When it comes to sleeping in the great outdoors, each of us has their own personal preference. Some campers set up large, multi-roomed shelters, some are fine with a smaller, one-person tent, and still others can find contentment with a hammock and a bug net and/or rain fly.

There are even those of us who leave the shelters at home in favor of laying our sleeping bags on the earth for a night beneath the stars. Here are a few reasons why outdoorsmen enjoy camping without a tent, as well as a few things to take into consideration if you decide to do so yourself.

One of the obvious appealing benefits of leaving your tent behind is that it saves the hassle of carrying the extra weight and setting it up at the end of the day. Although tents are becoming lighter and smaller over the years, having one is still a considerable load to carry with you.

Having no roof above your head in the outdoors also provides you with a unique sense of freedom, and makes you part of nature. There are some things that you simply can’t experience within a tent, such as the first warmth of a sunrise, or the dazzling display of stars that never cease to amaze even the most seasoned campers. Get far enough away from the city, where noise and light pollution obscure such views, and you’ll find such views, and more.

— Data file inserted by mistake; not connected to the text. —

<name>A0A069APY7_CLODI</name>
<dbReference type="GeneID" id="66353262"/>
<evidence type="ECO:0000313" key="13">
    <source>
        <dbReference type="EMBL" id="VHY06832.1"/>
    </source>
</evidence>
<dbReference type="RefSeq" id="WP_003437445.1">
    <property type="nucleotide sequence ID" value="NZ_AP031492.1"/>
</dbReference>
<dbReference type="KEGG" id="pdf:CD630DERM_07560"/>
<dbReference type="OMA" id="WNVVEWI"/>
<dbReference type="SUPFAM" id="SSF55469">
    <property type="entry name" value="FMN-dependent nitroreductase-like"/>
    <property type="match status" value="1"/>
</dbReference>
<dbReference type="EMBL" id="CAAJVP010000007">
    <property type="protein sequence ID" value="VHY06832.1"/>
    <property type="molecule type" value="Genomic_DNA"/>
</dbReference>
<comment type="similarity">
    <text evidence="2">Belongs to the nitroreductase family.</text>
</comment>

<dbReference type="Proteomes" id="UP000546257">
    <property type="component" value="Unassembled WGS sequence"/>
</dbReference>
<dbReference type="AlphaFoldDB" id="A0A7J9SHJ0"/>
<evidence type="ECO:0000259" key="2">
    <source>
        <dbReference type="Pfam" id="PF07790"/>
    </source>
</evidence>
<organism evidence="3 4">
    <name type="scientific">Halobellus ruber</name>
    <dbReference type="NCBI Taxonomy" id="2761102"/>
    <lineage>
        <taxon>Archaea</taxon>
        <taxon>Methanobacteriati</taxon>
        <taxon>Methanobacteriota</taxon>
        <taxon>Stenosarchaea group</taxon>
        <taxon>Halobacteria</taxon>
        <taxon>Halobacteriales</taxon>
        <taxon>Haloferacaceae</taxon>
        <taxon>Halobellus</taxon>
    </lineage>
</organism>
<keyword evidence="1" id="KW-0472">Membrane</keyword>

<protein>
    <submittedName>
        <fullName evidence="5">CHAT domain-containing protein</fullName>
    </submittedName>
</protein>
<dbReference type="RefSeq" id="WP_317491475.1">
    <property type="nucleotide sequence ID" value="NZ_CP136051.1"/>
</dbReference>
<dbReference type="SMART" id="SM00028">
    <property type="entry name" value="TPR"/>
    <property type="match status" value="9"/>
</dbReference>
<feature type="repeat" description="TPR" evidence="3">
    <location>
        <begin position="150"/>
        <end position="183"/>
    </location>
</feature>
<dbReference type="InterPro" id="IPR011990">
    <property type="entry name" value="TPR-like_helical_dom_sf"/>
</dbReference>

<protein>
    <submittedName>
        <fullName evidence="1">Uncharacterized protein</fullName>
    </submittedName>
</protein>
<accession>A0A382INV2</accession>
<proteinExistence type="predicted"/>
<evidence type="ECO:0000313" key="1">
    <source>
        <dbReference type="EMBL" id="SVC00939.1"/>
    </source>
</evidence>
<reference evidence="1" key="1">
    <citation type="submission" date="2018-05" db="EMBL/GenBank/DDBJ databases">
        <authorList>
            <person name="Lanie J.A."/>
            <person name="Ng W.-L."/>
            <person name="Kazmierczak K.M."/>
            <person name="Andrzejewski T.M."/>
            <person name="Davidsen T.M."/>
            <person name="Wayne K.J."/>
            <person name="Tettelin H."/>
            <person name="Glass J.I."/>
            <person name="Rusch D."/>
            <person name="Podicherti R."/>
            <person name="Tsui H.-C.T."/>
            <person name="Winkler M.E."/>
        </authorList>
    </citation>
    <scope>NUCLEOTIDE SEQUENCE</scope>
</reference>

Aside from sunrises and stars, staying outside all night can bring you closer into contact with the nocturnal wildlife in your region. Now, whether these interactions will be pleasant or not, no one can predict, so be sure to take precautions against attracting larger animals, like bears.

Of course, there are still potential drawbacks to not using a tent. For instance, the lack of shelter removes any protection from the elements, so make sure to check the weather forecast and the night temperatures before considering a night in the open air. Summer—and maybe spring, in warmer regions—are the best times to consider camping tentless.

Check with the local experts for the presence of possibly threatening wildlife or swarms of mosquitoes. If there is any doubt or worry on your mind at all, then just take a tent. In the long run, it’s better to be prepared, and if conditions seem to be great, you can still just sleep outside the tent. Having one around will at least give you the option of going inside should the weather change.

I firmly believe every outdoorsman should spend at least a night or two sleeping under the stars during their lifetime. Still, while sleeping under the stars has its appeal, there are still factors to consider before you do so. Check the weather and the potential risk of wildlife interaction before you leave the house without a tent, just to be safe. 

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